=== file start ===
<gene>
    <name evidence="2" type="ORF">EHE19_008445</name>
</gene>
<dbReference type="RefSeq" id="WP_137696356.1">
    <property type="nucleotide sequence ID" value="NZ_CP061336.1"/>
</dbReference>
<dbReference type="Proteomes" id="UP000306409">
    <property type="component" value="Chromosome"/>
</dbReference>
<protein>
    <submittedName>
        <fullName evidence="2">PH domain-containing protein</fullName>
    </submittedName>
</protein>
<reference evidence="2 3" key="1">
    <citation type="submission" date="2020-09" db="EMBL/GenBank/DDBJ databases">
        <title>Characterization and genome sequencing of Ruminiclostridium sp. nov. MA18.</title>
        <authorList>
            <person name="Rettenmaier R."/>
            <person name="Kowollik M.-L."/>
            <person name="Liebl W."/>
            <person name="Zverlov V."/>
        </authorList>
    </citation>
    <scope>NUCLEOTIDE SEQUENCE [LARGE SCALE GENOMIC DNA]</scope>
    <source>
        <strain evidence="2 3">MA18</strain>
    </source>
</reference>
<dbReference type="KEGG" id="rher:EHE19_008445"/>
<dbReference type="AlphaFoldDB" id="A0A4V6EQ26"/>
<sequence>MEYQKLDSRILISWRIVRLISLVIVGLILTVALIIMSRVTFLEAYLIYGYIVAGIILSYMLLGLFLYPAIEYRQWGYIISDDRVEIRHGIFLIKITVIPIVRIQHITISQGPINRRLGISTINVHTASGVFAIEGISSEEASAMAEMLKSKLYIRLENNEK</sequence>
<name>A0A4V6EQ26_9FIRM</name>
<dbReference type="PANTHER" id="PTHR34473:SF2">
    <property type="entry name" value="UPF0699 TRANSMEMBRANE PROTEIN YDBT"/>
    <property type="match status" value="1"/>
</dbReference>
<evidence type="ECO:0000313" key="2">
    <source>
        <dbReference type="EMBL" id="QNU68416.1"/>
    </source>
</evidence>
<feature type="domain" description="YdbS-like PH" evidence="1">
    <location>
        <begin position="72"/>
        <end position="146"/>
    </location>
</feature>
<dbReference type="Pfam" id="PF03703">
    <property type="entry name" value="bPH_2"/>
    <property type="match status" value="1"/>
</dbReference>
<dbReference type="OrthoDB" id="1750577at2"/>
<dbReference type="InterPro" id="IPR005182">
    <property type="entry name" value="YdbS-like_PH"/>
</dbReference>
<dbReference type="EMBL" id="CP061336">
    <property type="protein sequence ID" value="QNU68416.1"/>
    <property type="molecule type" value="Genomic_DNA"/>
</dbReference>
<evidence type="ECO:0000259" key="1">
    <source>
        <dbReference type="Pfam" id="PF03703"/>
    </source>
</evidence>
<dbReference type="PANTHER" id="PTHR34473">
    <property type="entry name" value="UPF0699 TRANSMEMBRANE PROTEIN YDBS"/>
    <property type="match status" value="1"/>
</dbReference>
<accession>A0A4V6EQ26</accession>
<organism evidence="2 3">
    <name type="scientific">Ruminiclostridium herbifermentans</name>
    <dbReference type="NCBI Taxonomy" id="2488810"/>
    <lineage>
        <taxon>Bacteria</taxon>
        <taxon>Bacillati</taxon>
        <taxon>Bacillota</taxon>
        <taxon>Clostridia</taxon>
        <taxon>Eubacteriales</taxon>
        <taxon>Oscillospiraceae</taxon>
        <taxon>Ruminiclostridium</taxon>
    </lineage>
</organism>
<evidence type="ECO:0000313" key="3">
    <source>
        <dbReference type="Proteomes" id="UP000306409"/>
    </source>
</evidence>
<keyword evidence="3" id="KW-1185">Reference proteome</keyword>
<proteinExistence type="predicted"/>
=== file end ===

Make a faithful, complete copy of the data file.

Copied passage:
<gene>
    <name evidence="2" type="ORF">EHE19_008445</name>
</gene>
<dbReference type="RefSeq" id="WP_137696356.1">
    <property type="nucleotide sequence ID" value="NZ_CP061336.1"/>
</dbReference>
<dbReference type="Proteomes" id="UP000306409">
    <property type="component" value="Chromosome"/>
</dbReference>
<protein>
    <submittedName>
        <fullName evidence="2">PH domain-containing protein</fullName>
    </submittedName>
</protein>
<reference evidence="2 3" key="1">
    <citation type="submission" date="2020-09" db="EMBL/GenBank/DDBJ databases">
        <title>Characterization and genome sequencing of Ruminiclostridium sp. nov. MA18.</title>
        <authorList>
            <person name="Rettenmaier R."/>
            <person name="Kowollik M.-L."/>
            <person name="Liebl W."/>
            <person name="Zverlov V."/>
        </authorList>
    </citation>
    <scope>NUCLEOTIDE SEQUENCE [LARGE SCALE GENOMIC DNA]</scope>
    <source>
        <strain evidence="2 3">MA18</strain>
    </source>
</reference>
<dbReference type="KEGG" id="rher:EHE19_008445"/>
<dbReference type="AlphaFoldDB" id="A0A4V6EQ26"/>
<sequence>MEYQKLDSRILISWRIVRLISLVIVGLILTVALIIMSRVTFLEAYLIYGYIVAGIILSYMLLGLFLYPAIEYRQWGYIISDDRVEIRHGIFLIKITVIPIVRIQHITISQGPINRRLGISTINVHTASGVFAIEGISSEEASAMAEMLKSKLYIRLENNEK</sequence>
<name>A0A4V6EQ26_9FIRM</name>
<dbReference type="PANTHER" id="PTHR34473:SF2">
    <property type="entry name" value="UPF0699 TRANSMEMBRANE PROTEIN YDBT"/>
    <property type="match status" value="1"/>
</dbReference>
<evidence type="ECO:0000313" key="2">
    <source>
        <dbReference type="EMBL" id="QNU68416.1"/>
    </source>
</evidence>
<feature type="domain" description="YdbS-like PH" evidence="1">
    <location>
        <begin position="72"/>
        <end position="146"/>
    </location>
</feature>
<dbReference type="Pfam" id="PF03703">
    <property type="entry name" value="bPH_2"/>
    <property type="match status" value="1"/>
</dbReference>
<dbReference type="OrthoDB" id="1750577at2"/>
<dbReference type="InterPro" id="IPR005182">
    <property type="entry name" value="YdbS-like_PH"/>
</dbReference>
<dbReference type="EMBL" id="CP061336">
    <property type="protein sequence ID" value="QNU68416.1"/>
    <property type="molecule type" value="Genomic_DNA"/>
</dbReference>
<evidence type="ECO:0000259" key="1">
    <source>
        <dbReference type="Pfam" id="PF03703"/>
    </source>
</evidence>
<dbReference type="PANTHER" id="PTHR34473">
    <property type="entry name" value="UPF0699 TRANSMEMBRANE PROTEIN YDBS"/>
    <property type="match status" value="1"/>
</dbReference>
<accession>A0A4V6EQ26</accession>
<organism evidence="2 3">
    <name type="scientific">Ruminiclostridium herbifermentans</name>
    <dbReference type="NCBI Taxonomy" id="2488810"/>
    <lineage>
        <taxon>Bacteria</taxon>
        <taxon>Bacillati</taxon>
        <taxon>Bacillota</taxon>
        <taxon>Clostridia</taxon>
        <taxon>Eubacteriales</taxon>
        <taxon>Oscillospiraceae</taxon>
        <taxon>Ruminiclostridium</taxon>
    </lineage>
</organism>
<evidence type="ECO:0000313" key="3">
    <source>
        <dbReference type="Proteomes" id="UP000306409"/>
    </source>
</evidence>
<keyword evidence="3" id="KW-1185">Reference proteome</keyword>
<proteinExistence type="predicted"/>